WESTTOWN — It’s a brisk Wednesday evening and two portable light stands illuminate the middle portion of West Chester Rustin’s practice field.
The Golden Knights, with grungy uniforms pressed over hoodies and sweatpants (and even one flannel shirt) run through their team defense session, chasing scout teamers who replicate Penn Wood’s playbook.
As the sun descends, the temperature follows and the dark blue sky mixed with the dingy lighting makes for an almost romantic scene, if there ever was one on a football field.
The coaches rave about the old-school atmosphere after practice, one they hope they get to experience for a couple more weeks. With the senior class leading the way, this may just be the fairytale season everyone at Rustin dreamed about.
“What’s great about this class is, I coached all these guys in freshman basketball, I’ve been coaching them for four years,” Rustin coach Mike St. Clair said. “They’re like sons to me. They’re just a pleasure to come out and coach. They make coaching fun.”
West Chester Rustin heads to Penn Wood, Saturday at 6 p.m., to compete in the District 1-5A semifinals. It’s the first time since 2010 the Golden Knights have advanced that far and their two wins this postseason match as many as they had, total, since that run eight years ago.
Since Penn Wood plays on a grass field — which will likely be muddy after Thursday’s freak fall snowstorm — St. Clair and his staff decided to bring in lights for the practice field instead of working out on the well-lit field at Rustin’s stadium.
Deprived of big names, Rustin (9-2) has done it as a team, outscoring its first two playoff opponents, 70-6.
“Coach St. said this is one of the closest teams that’s come through Rustin,” senior quarterback Will Pileggi said. “We play as 11, not just one superstar. We’re great friends off the field and it shows on the field.”
Pileggi embodies that vintage Rustin player — undersized, tough, smart and competitive. His stature unassuming and his stats underwhelming, Pileggi counters with a moxie that makes him a natural leader. After throwing eight interceptions in his first eight games, the senior hasn’t been picked off in his the last three, where he’s thrown for 200 yards and three touchdowns.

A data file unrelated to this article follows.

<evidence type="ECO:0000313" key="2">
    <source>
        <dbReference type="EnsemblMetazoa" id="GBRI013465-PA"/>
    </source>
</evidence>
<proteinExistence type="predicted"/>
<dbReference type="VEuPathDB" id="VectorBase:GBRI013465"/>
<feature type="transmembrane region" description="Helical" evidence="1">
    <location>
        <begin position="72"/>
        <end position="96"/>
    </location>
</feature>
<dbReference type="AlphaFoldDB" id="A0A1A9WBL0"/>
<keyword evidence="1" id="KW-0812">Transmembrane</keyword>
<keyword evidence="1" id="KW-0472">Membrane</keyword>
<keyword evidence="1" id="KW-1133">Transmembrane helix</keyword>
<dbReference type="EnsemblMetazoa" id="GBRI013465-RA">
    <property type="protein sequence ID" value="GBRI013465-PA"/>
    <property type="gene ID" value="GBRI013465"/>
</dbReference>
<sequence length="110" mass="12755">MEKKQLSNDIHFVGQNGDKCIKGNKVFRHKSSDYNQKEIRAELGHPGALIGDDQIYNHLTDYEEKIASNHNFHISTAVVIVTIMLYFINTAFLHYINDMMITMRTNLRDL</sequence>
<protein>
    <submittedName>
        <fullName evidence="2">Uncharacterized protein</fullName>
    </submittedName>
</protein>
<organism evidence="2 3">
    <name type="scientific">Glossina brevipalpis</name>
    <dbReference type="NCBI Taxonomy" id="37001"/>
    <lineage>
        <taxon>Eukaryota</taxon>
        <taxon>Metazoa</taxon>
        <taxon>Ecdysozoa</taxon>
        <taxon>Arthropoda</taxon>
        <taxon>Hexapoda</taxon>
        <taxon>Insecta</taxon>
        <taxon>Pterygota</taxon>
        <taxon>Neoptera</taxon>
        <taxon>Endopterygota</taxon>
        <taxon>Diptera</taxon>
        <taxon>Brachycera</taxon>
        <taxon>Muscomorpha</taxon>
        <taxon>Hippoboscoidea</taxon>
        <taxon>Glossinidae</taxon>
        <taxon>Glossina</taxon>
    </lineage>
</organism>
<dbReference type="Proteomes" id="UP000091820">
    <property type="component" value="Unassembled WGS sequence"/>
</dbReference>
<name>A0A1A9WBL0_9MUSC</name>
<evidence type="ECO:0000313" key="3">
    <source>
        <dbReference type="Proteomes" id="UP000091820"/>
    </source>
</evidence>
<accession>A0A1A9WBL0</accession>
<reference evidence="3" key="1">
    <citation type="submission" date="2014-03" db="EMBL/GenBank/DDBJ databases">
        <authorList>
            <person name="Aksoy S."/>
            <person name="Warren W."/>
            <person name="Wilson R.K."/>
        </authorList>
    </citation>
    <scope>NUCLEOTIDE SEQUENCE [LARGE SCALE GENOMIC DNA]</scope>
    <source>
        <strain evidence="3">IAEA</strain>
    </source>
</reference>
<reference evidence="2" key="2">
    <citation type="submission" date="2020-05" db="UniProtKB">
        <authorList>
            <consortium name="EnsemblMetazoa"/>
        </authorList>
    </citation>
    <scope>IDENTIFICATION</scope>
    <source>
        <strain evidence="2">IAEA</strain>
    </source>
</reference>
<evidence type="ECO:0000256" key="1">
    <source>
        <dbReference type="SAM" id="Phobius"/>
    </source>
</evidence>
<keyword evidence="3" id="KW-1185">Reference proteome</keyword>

“Will’s the real deal,” St. Clair said. “His stats aren’t that impressive, however I think he’s one of the best players in the area. He can do everything. He can run, he can throw, he’s a genius in the classroom and he’s one of the most athletic kids out there.”
Pileggi, who runs winter track and plays lacrosse in the spring, is the norm on this Rustin team, which is built on multi-sport athletes.
The range of athleticism pays off as many Knights play both sides of the ball, as well.
Michael Covert, the lead running back with 937 yards and 16 TDs on the ground, is second on the team with three interceptions from his spot at cornerback. Covert scored four touchdowns, two on the ground and two through the air, last week against Academy Park to help Rustin get to this point.
“It means a lot,” Covert said. “This could be our last game. We put a lot of work in the last four years and it feels good to have a chance to do something big this year.”
The workload does not fall solely on Covert, as Rustin has been able to complement him with a trio of other runners. Nick Madonna had 743 yards and 10 scores on the ground before missing last week due to an injury. Owen Walsh stepped in and had a career-best 99 yards. Collin Hurley ran the ball 12 times, a career high, as Rustin put up 236 rush yards.
“It’s very motivational to see a guy like Sean Hopkins going all out, both ways, and tearing it up on both sides of the ball,” Hurley said. “If someone gets hurt we know it’s next man up and we have someone just as able to fill in.”
Hopkins is the enforcer on the squad, doubling as tight end and defensive end. He leads the team with three TD receptions, on just 11 catches, and his presence on the defensive side is part of the reason Rustin hasn’t allowed an offensive touchdown this postseason.
“All 11 of us are close friends,” Hopkins said. “It’s a team effort every time. We’re team tackling on defense and the offensive line is working together on offense. It’s a whole team effort.”
Rustin defeated Penn Wood in September, 43-28. As a program, Rustin is 4-0 in postseason rematches.
Since this senior class arrived at Rustin, the Knights have gone from missing the playoffs in 2015 to losing in the first round in a forgettable 2016 season to winning one playoff game last year.
The progression is evident and the opportunity is there, and for St. Clair and his senior class, there is nothing they’d like more than to crank those lights back up on the practice field and get back to work for as long as they can.
“The last couple years we didn’t meet expectations,” St. Clair said. “This group is playing Rustin football and carrying on the tradition of playing into November. This is a very good group of seniors.”
“The juice is there for us,” he added. “Every game is meaningful and they’re ready to go.”
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